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"These donations are due…to the efforts of the lady members"


Aboriginal Women Artists



In 1885, members of the New Brunswick Natural History Society (NHS) learned that the Royal Society in Ottawa wished to augment its collection of local Aboriginal utilitarian and cultural items. Around the same time, NHS Secretary Samuel Kain supported this objective in New Brunswick, reminding the provincial Society that its collection should include more examples of modern Aboriginal implements. Writing to museum colleagues in Nova Scotia, Kain discovered that they too held very few Aboriginal artefacts and pottery samples. New Brunswick's NHS responded to this dearth in a number of ways, beginning in earnest around the turn of the century. One strategy was for Society leaders to accompany groups of senior and junior members on regular collecting expeditions along New Brunswick's rivers, where they unearthed axes, scrapers, stone weapons, pottery, hammers and other tools, many of which became part of the Museum's collection. 


When William MacIntosh became Curator in 1907, he redirected the focus of collecting from midden-scavenged tools to Aboriginal handiwork and craft items. To this end, he enlisted the enthusiastic help of the Ladies' Auxiliary, whose members scoured their own collections for Native-made artefacts. By the following year they had presented the Museum with 5 quill and birchbark boxes, 18 specimens of beadwork, and 11 baskets. Along with this solicitation came a lively series of lectures, tableaux and activity sessions designed to acquaint audiences with "Indians' manner of dress, their habits and customs, their use of home made implements and their domestic affairs" as well as "beautiful…legends" and the "important part that Indians have played in the history of the continent." The ladies of the NHS delivered these lectures and led junior members in face-painting, fire-building, meal-preparing and skin-stretching activities, all calculated to "show the Indian's great love of nature and the spirit with which he studied the signs of lake, forest and river."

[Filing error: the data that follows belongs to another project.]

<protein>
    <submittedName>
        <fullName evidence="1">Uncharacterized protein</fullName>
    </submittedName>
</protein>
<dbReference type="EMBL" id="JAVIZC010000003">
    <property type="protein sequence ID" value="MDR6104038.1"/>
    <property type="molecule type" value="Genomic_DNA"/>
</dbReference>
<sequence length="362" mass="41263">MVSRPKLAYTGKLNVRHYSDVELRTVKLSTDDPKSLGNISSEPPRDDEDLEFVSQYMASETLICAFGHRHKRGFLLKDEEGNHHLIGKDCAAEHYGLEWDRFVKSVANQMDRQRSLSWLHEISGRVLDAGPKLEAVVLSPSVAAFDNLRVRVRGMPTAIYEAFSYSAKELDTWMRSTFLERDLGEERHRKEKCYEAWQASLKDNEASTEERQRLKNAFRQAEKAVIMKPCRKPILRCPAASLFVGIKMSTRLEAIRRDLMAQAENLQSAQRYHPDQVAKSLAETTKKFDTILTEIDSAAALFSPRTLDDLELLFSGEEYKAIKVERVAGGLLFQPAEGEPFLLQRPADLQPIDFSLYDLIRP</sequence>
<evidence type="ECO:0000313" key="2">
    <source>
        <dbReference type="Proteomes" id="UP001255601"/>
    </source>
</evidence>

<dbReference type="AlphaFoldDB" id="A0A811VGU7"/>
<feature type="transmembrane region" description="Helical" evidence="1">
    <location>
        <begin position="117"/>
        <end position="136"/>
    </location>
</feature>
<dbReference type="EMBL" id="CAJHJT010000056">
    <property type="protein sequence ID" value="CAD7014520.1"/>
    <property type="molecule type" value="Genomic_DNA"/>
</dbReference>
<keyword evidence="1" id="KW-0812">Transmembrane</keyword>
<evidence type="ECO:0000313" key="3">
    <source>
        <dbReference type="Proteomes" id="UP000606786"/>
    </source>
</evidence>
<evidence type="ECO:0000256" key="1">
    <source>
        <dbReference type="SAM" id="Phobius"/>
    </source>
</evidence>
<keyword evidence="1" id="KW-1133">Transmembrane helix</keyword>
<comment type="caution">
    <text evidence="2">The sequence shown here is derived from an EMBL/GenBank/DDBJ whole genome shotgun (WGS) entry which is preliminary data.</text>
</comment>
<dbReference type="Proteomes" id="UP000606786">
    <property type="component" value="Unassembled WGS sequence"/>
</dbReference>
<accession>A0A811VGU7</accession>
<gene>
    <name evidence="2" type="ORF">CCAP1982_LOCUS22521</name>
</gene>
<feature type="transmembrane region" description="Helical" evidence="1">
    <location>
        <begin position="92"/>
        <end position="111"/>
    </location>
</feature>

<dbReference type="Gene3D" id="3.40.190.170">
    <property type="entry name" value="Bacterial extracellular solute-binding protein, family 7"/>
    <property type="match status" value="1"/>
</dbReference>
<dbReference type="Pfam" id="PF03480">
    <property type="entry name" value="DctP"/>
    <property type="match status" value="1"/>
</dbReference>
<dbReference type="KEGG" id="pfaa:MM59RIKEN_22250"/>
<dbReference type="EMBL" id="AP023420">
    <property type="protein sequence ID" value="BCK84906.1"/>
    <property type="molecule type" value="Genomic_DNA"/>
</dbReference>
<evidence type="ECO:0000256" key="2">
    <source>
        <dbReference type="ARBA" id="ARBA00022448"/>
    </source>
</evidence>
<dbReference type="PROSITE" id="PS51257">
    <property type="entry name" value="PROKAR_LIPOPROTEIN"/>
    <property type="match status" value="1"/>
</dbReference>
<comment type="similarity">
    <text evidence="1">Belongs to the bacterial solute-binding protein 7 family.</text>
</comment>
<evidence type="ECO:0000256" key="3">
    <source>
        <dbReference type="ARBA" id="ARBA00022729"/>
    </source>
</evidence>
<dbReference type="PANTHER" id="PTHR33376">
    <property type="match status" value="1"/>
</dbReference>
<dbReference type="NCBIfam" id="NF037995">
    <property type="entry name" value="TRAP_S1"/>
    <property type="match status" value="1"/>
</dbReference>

New Brunswick Museum, Saint John, N.B., X10724 (detail)

Moli Elizabet Francis, Mrs. John Alexander, Noel Francis, MAKAW and Others at Neqotkuk
(Tobique First Nation), c. 1904



These romantic representations of Aboriginal peoples tell us more about the social and cultural views of the white, middle-class members of the NHS than about Native people themselves. Archival records indicate that Aboriginals were not involved with these presentations, and the early accession records of the NHS Museum make only occasional references to the producers of the Aboriginal objects that white collectors so fervently desired. It is clear that most, if not all, of the baskets, quillwork boxes, beadwork items and clothing were made by Aboriginal women living in the region. Often the references are frustratingly vague. A written tally of gifts made in 1907, for example, indicates that Mrs. Gilbert Murdoch donated a birchbark box decorated with porcupine quills that was produced by "a Micmac Indian woman" in Prince Edward Island. Yet other notations are more specific, naming the female creators of valued objects. In 1908, Curator William MacIntosh noted that he had purchased five pieces of Indian basketwork "made by Mrs. Lolar and bought from Lolar, Chief of the Passamoquoddy Indians." In 1910 and 1911, MacIntosh regularly approached Passamoquoddy and Wolastoqew women for baskets of their own manufacture. In an effort to represent archaic Native handcrafts, he commissioned a skilled basket maker, Molly (or Mary) Sacobi, to produce baskets from traditional patterns that were no longer in common use. Sacobi provided several baskets "copied from an ancient type… no longer made" and donated additional items to the Museum in the early 1900s.  




New Brunswick Museum, Saint John, N.B., X11678

Wolastoqew Family with Baskets,

New Brunswick, c. 1935

(click to enlarge)

Throughout the twentieth century, the Museum's collection has been enriched through contributions from Aboriginal women eager to represent their craft and cultural heritage with valuable samples of handiwork their own or their predecessors'. These objects are important historical documents, and cannot be classified as "objects simply produced for the marketplace." According to art historian Ruth Phillips, souvenir trade wares were "in many ways…the most authentic representations of the courageous, innovative, and creative adaptation" that Aboriginal peoples made during the period of their colonization. Objects produced by Aboriginal women continued to be valued into the twentieth century; their avid collection and display by the female members of the NHS provides only one example of the complexities of cultural exchange at the time.  




Natural History Society fonds, New Brunswick Museum Archives and Research Library. S127-9 (especially NHS scrapbook, 1862-96, F120).


Phillips, Ruth. Trading Identities: The Souvenir in Native North American Art from the Northeast, 1700-1900. Seattle: University of Washington Press, 1998.


Provincial Archives of New Brunswick, Vital Statistics: Marriage Records.


New Brunswick Museum accession database.


Saint John Globe, 1 November 1907.


Saint John Daily Telegraph, 15 October 1907.


Bulletins of the Natural History Society, XXVI (1908), XXIX (1911).

From Their Collections